With the house market in it’s present state everyone has to think very carefully before they consider buying or moving. No matter if you are a first time buyer or you have some reason to search for a different property, there is a great deal to be taken into account.

The first concern has to be the type of residence you can have in relation to the total cost, the mortgage and deposit required. Can you afford it now as well as in the future when there is likely to be more than just two of you? That settled, the next issue is the location. Is it in a Rural or Urban area? How far is it from your workplace and the schools for the children? Then there are leisure activities to think about and more important, is it near and handy for shopping?

There is something else that should be carefully looked into!

Did You Know?

In days gone by people had little choice in where they would live or what kind of residence they would occupy. Very often accommodation went with a job. Some, like farm workers, were put into a tithe cottage and had no rent to pay. With the low rate of pay they received they wouldn’t have been able to anyway. The same thing applied to industrial areas where accommodation went with the job. These were mostly terraced, two up and two down with a small yard at the back and the front door opening directly onto the pavement.

Large concerns such as the mines, steelworks or shipyards might have rows and rows of these houses forming complete Communities with their own schools, shops, pubs and clubs. Although they were all small and short of space they still managed to house large families who, as soon as they were old enough, were usually employed by the same company.

For many, the work they did was dangerous and accidents were frequent. That alone was enough to bond the men folk firmly together while the women were left on their own at home. Having to depend on the companionship and help of those in the same circumstances who lived nearby, they often became very close to them.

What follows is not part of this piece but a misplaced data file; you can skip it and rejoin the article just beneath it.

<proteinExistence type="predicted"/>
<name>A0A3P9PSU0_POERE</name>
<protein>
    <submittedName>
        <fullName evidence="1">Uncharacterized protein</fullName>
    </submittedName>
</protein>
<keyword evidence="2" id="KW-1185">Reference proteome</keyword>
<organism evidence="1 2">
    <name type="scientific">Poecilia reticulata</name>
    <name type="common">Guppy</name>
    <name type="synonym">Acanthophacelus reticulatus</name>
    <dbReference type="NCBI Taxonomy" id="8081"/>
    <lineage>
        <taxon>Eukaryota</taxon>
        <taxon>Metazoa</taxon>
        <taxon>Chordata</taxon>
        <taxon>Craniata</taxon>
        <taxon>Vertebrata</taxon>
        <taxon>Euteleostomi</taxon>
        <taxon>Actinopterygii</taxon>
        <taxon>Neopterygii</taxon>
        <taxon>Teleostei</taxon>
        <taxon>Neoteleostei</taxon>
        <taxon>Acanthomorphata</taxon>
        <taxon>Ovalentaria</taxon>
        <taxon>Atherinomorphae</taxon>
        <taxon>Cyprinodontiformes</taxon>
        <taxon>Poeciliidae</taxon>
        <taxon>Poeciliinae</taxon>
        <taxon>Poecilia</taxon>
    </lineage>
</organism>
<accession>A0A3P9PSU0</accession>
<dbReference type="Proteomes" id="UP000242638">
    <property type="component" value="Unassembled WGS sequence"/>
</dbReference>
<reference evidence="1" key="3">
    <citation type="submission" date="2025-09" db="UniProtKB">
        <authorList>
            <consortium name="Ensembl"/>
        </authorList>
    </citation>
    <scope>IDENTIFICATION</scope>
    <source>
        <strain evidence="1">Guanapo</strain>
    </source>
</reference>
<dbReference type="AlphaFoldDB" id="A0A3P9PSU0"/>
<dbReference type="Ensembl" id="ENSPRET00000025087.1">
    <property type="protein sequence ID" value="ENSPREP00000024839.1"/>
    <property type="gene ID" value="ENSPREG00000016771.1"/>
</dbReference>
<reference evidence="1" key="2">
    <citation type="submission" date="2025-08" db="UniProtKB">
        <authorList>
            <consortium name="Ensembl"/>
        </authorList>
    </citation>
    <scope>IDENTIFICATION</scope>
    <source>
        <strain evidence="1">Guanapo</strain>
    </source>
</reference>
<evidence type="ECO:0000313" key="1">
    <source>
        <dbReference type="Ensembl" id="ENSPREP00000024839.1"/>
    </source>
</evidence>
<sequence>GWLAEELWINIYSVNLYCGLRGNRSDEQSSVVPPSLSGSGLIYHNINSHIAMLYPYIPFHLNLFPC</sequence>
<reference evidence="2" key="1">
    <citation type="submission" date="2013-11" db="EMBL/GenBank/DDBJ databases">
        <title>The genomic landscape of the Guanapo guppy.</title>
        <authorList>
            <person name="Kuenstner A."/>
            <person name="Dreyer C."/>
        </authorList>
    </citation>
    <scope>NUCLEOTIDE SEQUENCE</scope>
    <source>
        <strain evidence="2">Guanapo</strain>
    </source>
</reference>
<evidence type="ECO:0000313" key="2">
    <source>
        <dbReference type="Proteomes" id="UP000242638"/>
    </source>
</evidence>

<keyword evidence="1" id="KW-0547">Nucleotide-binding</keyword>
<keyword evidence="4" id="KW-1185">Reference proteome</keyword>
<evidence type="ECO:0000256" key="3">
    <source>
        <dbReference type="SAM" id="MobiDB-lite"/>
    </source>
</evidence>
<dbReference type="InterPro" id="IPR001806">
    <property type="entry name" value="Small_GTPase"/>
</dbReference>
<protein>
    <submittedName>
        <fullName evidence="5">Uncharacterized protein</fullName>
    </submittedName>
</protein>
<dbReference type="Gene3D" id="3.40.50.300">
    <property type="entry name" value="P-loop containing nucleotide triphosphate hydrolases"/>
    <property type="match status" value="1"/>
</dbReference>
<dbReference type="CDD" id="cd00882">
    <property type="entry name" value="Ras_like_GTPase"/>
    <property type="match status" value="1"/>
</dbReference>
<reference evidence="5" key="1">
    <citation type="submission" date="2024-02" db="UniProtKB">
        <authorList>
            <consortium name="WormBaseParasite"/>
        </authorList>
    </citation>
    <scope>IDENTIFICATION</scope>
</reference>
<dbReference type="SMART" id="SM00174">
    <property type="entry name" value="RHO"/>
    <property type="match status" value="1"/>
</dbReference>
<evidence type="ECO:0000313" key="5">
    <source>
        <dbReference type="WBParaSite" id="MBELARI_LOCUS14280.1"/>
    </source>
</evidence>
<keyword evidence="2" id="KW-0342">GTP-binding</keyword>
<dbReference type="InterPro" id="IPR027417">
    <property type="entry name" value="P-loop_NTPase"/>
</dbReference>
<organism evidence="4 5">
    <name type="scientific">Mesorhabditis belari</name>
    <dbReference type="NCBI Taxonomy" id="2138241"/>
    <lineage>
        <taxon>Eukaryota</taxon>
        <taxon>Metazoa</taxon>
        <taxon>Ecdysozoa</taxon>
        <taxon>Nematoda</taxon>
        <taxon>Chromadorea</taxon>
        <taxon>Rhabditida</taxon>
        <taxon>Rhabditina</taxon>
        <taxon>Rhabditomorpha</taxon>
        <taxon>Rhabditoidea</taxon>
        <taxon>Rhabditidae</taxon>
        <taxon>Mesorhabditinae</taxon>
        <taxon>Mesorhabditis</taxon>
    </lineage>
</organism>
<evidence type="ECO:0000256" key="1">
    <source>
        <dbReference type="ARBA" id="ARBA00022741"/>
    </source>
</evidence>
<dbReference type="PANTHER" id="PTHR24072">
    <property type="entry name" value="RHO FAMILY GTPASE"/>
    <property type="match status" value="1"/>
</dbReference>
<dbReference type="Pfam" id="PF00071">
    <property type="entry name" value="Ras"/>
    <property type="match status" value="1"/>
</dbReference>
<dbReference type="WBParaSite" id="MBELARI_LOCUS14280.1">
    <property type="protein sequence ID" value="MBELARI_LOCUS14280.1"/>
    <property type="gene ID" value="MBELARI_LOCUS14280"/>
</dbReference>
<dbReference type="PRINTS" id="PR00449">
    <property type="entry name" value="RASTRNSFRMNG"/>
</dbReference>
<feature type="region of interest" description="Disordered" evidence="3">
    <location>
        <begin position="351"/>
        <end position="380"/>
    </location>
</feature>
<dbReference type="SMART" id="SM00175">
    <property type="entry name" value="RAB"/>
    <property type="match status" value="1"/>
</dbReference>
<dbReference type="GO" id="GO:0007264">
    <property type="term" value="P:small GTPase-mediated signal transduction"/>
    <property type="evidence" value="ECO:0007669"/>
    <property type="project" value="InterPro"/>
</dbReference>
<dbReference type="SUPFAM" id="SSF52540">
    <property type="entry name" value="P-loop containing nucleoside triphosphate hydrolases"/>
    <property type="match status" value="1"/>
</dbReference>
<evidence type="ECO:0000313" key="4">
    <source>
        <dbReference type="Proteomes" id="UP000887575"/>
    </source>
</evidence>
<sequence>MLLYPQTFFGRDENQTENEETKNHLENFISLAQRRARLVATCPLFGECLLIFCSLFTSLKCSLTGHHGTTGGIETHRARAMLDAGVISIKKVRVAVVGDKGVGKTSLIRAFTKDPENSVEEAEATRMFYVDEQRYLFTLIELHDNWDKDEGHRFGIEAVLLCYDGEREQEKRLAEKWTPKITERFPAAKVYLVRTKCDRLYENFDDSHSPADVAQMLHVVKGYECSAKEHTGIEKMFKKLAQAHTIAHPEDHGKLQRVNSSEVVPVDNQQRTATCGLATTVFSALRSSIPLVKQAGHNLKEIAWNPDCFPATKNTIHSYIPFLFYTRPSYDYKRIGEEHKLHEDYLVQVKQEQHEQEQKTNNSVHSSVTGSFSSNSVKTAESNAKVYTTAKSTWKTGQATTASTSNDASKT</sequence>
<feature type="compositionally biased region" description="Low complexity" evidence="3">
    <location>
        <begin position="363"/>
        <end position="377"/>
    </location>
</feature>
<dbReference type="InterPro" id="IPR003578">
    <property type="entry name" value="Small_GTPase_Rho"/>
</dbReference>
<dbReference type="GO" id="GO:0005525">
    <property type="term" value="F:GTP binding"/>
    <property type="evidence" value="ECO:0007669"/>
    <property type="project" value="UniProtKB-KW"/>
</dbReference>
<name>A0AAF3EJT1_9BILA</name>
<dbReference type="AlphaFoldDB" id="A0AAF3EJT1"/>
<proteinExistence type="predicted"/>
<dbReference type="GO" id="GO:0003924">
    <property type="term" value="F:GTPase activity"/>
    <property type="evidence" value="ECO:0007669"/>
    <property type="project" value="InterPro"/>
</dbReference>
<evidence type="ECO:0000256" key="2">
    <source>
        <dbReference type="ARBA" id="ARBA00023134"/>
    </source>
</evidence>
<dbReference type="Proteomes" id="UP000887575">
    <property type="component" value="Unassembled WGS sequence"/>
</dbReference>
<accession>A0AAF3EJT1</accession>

Wages for all were low but after a hard days work most of them managed to find enough for a visit to the pub and perhaps a regular night out at the Club. These families, like many others all over the country, had very little help from outside their circle of friends and neighbours. They supported each other in every way. Particularly when a wife was confined to her bed during and after childbirth. If no female member of the family was old enough to cope with the household chores, those living around them would attend to the cooking, washing and anything else that needed doing. It was a similar pattern for the men. If one of them was ill or injured his mates would be there to dig his allotment, chop the sticks for the fire and help in any way they could.

That has all changed now. Although most of us still have neighbours we now have the NHS, Social Services and many other people to call on if we have a problem. Many look on their neighbours as just being people who live nearby: — That is how it is defined in the dictionary. However, if you look up ‘neighbourly’ it says: – like or becoming a neighbour: – friendly: – social: — So it seems anyone can become a neighbour!

With all the help that is available nowadays we still need friends to talk to and confide in and what could be better than having such a person next door or at least near at hand.

When we start to consider the cost and liability of buying a home wouldn’t it be wise to give some attention to who will be living close by. Do they have children? What are their ages? How many pets do they keep in the house or garden? This is probably not possible on new estates but is quite feasible if it is an older dwelling and you meet the vendor when you view the property. Having these facts before you purchase is even more essential if it is a terraced or semi-detached residence. When you have moved in it might be too late to do anything about it and even if you are able to move again it can turn out to be both a costly and traumatic exercise.

Everyone needs good neighbours. Not so they can pop in for a cup of sugar or an egg when they run out but so they can call round for a chat and perhaps a cup of tea or coffee. Those who have such friends and companions know the value of having someone you can call on or who can call on you at any time for help and advice or just to listen to or discuss your concerns.

Neighbours and friends don’t have to live next door but it is an added bonus if they happen to. No matter where they reside the essential thing is that they are there when you want them.

valley lad – [SIXTYSEVEN]